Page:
The Guide will also assist the Australian Fisheries Management Forum (AFMF) to promote a consistent national management approach across all fisheries jurisdictions for developing social objectives. The adoption of a consistent national approach will lead to improved fisheries management outcomes through increased certainty for all stakeholders.
The development of social objectives and associated indicators for Australian fisheries that can be used to assess performance, in line with ecological and economic objectives, was achieved through three phases.
First, based on a review of the literature on social dimensions of fishing, existing requirements of all Australian jurisdictions in relation to fisheries legislation and policy, and of existing national and international frameworks that consider social dimensions of fishing, a set of draft social objectives and associated indicators was developed. These draft social objectives and indicators were then revised at a workshop held with fisheries managers and policy makers from across Australia, which also included representatives from commercial, recreational and Indigenous fisheries from all states and territories. The workshop also considered how fisheries managers might best be able to engage with the proposed project outputs.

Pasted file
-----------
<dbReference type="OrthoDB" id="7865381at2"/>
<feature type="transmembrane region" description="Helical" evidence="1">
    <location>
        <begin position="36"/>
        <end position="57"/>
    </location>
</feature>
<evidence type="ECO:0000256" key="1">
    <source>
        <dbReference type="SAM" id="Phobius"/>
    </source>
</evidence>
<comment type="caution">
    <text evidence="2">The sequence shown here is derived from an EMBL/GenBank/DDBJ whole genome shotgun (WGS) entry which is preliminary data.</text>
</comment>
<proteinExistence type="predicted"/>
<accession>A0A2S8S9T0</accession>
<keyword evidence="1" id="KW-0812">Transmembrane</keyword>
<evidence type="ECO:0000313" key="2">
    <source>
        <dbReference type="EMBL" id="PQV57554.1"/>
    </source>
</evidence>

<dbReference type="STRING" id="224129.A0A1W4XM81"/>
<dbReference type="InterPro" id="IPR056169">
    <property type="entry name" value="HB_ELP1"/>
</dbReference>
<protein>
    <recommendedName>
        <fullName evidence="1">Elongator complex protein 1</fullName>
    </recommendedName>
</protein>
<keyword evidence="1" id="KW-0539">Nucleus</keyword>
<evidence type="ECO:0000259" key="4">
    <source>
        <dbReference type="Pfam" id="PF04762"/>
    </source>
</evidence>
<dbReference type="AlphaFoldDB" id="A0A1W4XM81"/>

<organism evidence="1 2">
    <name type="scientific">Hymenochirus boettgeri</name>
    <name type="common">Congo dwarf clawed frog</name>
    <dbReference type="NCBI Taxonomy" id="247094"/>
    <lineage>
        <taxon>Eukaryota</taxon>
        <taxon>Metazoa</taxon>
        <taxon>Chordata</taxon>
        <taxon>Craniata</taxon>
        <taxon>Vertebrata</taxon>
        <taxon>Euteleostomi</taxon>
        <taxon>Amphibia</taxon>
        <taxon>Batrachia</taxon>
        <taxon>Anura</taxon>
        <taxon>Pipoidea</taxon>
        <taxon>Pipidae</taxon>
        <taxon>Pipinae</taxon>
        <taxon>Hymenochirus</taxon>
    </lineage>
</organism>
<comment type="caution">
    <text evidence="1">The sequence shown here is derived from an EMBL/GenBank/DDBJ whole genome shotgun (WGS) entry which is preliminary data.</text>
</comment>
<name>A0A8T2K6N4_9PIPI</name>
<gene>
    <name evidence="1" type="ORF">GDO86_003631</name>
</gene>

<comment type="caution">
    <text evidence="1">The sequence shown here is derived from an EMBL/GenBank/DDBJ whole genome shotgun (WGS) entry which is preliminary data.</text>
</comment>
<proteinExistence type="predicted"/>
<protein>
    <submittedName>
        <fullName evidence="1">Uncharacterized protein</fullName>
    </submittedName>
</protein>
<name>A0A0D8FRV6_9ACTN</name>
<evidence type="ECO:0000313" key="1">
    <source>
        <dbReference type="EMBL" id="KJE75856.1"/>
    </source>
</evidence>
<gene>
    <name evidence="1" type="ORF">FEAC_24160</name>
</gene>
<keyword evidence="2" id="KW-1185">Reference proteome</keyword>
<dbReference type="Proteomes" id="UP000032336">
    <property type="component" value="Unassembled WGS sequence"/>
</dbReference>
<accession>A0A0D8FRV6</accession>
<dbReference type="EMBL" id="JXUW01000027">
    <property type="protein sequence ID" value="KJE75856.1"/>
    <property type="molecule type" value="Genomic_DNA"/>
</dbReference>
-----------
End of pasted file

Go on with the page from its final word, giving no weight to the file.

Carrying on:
Second, case studies of the Queensland East Coast Trawl Fishery, the South Australian communities of Ceduna, Port Lincoln and Wallaroo (in which a diversity of fisheries operate) and the Indigenous community of Narunnga from South Australia were used to test the draft social objectives and indicators, identify how best to select and apply them to the circumstances of specific fisheries and to identify low-cost approaches that can be used by fishery managers to enable them to more explicitly incorporate social objectives in their management.
The results of the case studies were used to revise and refine the objectives, and to develop indicators designed to inform each objective. The outcome was a set of recommended social objectives and associated indicators, as well as recommended processes for selecting, measuring, and analysing them in different contexts. Testing in multiple case studies ensured that the resulting social objectives and associated indicators included in the Guide are appropriate for fisheries management across different jurisdictions, at the State, Territory and Commonwealth level.
Third, the revised social objectives and indicators were workshopped with the fisheries managers that had participated in the first phase of the project. This provided the basis for developing the two-part Guide that is the final output of the study. The draft Guide was reviewed by fisheries managers from across Australia, and their comments and feedback incorporated into revisions of the Guide.
Throughout the project, the objectives and indicators were developed with future integration into potential fisheries status report frameworks, such as the National Fisheries Status Report, in mind. To that end, the social objectives and indicators included in the Guide are high-level and include options that enable individual fisheries management jurisdictions to select options for measuring social objectives that best fit their needs, resources and budgets.
Keywords: ESD, social objectives, social indicators, triple-bottom-line assessment, national guidelines, fisheries management.